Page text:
Undefined behavior need not be nasty behavior, an implementation could chose to generate a helpful message or try to recover from it.

There are C tools and compilers (when certain options are specified) that check, at runtime, for various kinds of undefined behavior. I am in the minority in having Boundschecker installed as my default C compiler (as the name suggests it checks that array and pointer accesses to an object are within the defined bounds); for reasons I don’t understand few C/C++ developers are willing to use tools like this. For production code I use a non-boundschecking compiler; I don’t know whether Ada programs are tested with the mandated bounds checking switched on and then have it switched off for the production version (this is what Pascal developers do, in my experience). Of course Java developers have no choice but to permanently live with checking turned on.

The number of companies that make a living selling runtime checking tools is a small percentage of the number of companies based on selling static analysis tools. There continues to be a steady stream of runtime checking tools appearing and quickly disappearing, but until a developers start being sent to jail for faults in their code I don’t foresee the market growing.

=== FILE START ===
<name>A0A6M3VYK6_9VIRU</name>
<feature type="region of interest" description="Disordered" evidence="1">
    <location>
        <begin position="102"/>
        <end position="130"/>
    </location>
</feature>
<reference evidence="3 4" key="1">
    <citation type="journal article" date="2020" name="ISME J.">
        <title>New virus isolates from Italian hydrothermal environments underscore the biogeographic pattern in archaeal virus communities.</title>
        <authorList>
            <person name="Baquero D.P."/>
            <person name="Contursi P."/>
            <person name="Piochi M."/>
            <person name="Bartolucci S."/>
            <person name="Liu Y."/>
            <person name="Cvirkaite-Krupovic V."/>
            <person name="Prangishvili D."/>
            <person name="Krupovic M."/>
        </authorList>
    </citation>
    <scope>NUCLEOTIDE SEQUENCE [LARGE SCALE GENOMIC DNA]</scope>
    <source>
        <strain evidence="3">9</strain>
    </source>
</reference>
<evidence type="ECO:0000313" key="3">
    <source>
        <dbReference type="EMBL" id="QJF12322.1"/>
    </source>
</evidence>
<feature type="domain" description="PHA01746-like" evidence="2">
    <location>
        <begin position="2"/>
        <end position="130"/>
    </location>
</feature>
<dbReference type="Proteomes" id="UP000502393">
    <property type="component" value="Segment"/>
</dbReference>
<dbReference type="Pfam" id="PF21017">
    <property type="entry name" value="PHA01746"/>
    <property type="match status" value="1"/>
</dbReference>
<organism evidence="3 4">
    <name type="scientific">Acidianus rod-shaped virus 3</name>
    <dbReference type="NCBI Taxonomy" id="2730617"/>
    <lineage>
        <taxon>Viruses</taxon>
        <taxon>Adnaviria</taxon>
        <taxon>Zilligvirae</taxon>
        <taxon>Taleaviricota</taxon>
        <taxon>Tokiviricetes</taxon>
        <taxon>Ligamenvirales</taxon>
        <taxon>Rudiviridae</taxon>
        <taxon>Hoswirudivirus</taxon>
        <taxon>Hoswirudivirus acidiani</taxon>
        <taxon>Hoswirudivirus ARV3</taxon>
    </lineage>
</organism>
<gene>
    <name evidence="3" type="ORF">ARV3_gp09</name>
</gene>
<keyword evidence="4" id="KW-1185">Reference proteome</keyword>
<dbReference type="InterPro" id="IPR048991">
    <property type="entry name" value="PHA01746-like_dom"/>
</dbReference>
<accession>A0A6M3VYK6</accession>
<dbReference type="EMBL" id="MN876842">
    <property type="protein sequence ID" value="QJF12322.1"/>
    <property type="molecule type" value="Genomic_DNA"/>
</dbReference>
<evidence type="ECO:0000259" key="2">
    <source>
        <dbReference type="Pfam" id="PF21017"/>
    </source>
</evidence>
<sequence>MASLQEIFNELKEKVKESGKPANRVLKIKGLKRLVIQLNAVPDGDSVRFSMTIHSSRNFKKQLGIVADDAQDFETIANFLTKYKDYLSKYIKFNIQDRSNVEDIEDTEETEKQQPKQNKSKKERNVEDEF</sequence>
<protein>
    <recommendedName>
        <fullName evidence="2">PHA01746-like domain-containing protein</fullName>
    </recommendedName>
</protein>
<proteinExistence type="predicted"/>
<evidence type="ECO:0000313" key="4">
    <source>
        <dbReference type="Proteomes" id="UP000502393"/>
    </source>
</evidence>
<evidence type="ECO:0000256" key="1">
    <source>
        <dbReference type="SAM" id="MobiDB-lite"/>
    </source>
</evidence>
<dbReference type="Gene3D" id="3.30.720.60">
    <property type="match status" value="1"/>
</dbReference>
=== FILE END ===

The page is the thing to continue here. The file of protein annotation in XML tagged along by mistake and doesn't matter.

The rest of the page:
Optimizations to figure out when code need not be generated to perform a bounds check because the access is known to be within bounds is an active research area. These days the performance penalty is not so much executing the checking instructions but the disruption to the instruction pipeline caused by the branches that might be taken (if the bounds check fails).

The cost of all the checking required by Java is that the minimal permitted configuration requires at least 256K of memory (Oracle’s K virtual machine, used by the Java Micro Edition which is intended for embedded systems, also makes floating-point optional and allows implementations some freedom in how some constructs are handled). So the Java motto really out to be “Write once, run anywhere with at least 256K and don’t depend on floating-point”.

I have heard stories of Ada code being liberally scattered with various forms of unchecked (how the developer tells the compiler not to do any runtime checking) but have not seen any empirical analysis (a study of goto usage in Ada did not have any trouble finding plenty of uses to analyze).